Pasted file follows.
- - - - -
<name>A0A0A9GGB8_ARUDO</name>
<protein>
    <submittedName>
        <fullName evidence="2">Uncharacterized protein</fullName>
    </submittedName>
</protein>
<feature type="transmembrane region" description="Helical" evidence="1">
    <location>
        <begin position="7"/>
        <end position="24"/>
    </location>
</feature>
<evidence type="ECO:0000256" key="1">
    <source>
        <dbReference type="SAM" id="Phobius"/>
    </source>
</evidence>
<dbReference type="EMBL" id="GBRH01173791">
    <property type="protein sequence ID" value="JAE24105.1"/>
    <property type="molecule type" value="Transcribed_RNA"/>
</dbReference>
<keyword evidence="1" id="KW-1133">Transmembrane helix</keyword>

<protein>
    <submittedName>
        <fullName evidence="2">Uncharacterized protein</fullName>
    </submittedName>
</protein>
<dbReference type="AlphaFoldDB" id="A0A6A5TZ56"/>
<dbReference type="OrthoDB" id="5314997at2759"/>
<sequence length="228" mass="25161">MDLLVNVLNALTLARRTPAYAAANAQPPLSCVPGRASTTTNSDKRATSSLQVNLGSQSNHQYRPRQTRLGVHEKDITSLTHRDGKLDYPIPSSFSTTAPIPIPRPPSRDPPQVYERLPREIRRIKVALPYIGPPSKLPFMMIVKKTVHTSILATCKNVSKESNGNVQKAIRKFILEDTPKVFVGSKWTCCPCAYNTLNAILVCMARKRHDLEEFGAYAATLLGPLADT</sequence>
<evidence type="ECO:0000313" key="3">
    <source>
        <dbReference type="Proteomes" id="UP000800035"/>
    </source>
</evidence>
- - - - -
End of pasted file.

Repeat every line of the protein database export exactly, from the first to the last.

<name>A0A0A9GGB8_ARUDO</name>
<protein>
    <submittedName>
        <fullName evidence="2">Uncharacterized protein</fullName>
    </submittedName>
</protein>
<feature type="transmembrane region" description="Helical" evidence="1">
    <location>
        <begin position="7"/>
        <end position="24"/>
    </location>
</feature>
<evidence type="ECO:0000256" key="1">
    <source>
        <dbReference type="SAM" id="Phobius"/>
    </source>
</evidence>
<dbReference type="EMBL" id="GBRH01173791">
    <property type="protein sequence ID" value="JAE24105.1"/>
    <property type="molecule type" value="Transcribed_RNA"/>
</dbReference>
<keyword evidence="1" id="KW-1133">Transmembrane helix</keyword>

<protein>
    <submittedName>
        <fullName evidence="2">Uncharacterized protein</fullName>
    </submittedName>
</protein>
<dbReference type="AlphaFoldDB" id="A0A6A5TZ56"/>
<dbReference type="OrthoDB" id="5314997at2759"/>
<sequence length="228" mass="25161">MDLLVNVLNALTLARRTPAYAAANAQPPLSCVPGRASTTTNSDKRATSSLQVNLGSQSNHQYRPRQTRLGVHEKDITSLTHRDGKLDYPIPSSFSTTAPIPIPRPPSRDPPQVYERLPREIRRIKVALPYIGPPSKLPFMMIVKKTVHTSILATCKNVSKESNGNVQKAIRKFILEDTPKVFVGSKWTCCPCAYNTLNAILVCMARKRHDLEEFGAYAATLLGPLADT</sequence>
<evidence type="ECO:0000313" key="3">
    <source>
        <dbReference type="Proteomes" id="UP000800035"/>
    </source>
</evidence>